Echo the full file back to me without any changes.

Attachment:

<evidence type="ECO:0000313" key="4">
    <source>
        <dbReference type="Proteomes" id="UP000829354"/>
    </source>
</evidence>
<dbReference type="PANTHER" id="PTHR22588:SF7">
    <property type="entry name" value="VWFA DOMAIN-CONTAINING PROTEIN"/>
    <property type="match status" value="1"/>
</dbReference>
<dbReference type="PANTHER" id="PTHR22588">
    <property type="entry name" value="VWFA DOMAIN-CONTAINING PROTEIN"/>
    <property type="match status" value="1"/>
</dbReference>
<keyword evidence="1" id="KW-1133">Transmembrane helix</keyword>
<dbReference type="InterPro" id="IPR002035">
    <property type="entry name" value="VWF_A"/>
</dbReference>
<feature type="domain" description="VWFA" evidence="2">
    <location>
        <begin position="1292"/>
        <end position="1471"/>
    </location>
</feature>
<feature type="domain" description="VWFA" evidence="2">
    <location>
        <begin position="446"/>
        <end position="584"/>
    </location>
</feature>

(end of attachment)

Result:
<evidence type="ECO:0000313" key="4">
    <source>
        <dbReference type="Proteomes" id="UP000829354"/>
    </source>
</evidence>
<dbReference type="PANTHER" id="PTHR22588:SF7">
    <property type="entry name" value="VWFA DOMAIN-CONTAINING PROTEIN"/>
    <property type="match status" value="1"/>
</dbReference>
<dbReference type="PANTHER" id="PTHR22588">
    <property type="entry name" value="VWFA DOMAIN-CONTAINING PROTEIN"/>
    <property type="match status" value="1"/>
</dbReference>
<keyword evidence="1" id="KW-1133">Transmembrane helix</keyword>
<dbReference type="InterPro" id="IPR002035">
    <property type="entry name" value="VWF_A"/>
</dbReference>
<feature type="domain" description="VWFA" evidence="2">
    <location>
        <begin position="1292"/>
        <end position="1471"/>
    </location>
</feature>
<feature type="domain" description="VWFA" evidence="2">
    <location>
        <begin position="446"/>
        <end position="584"/>
    </location>
</feature>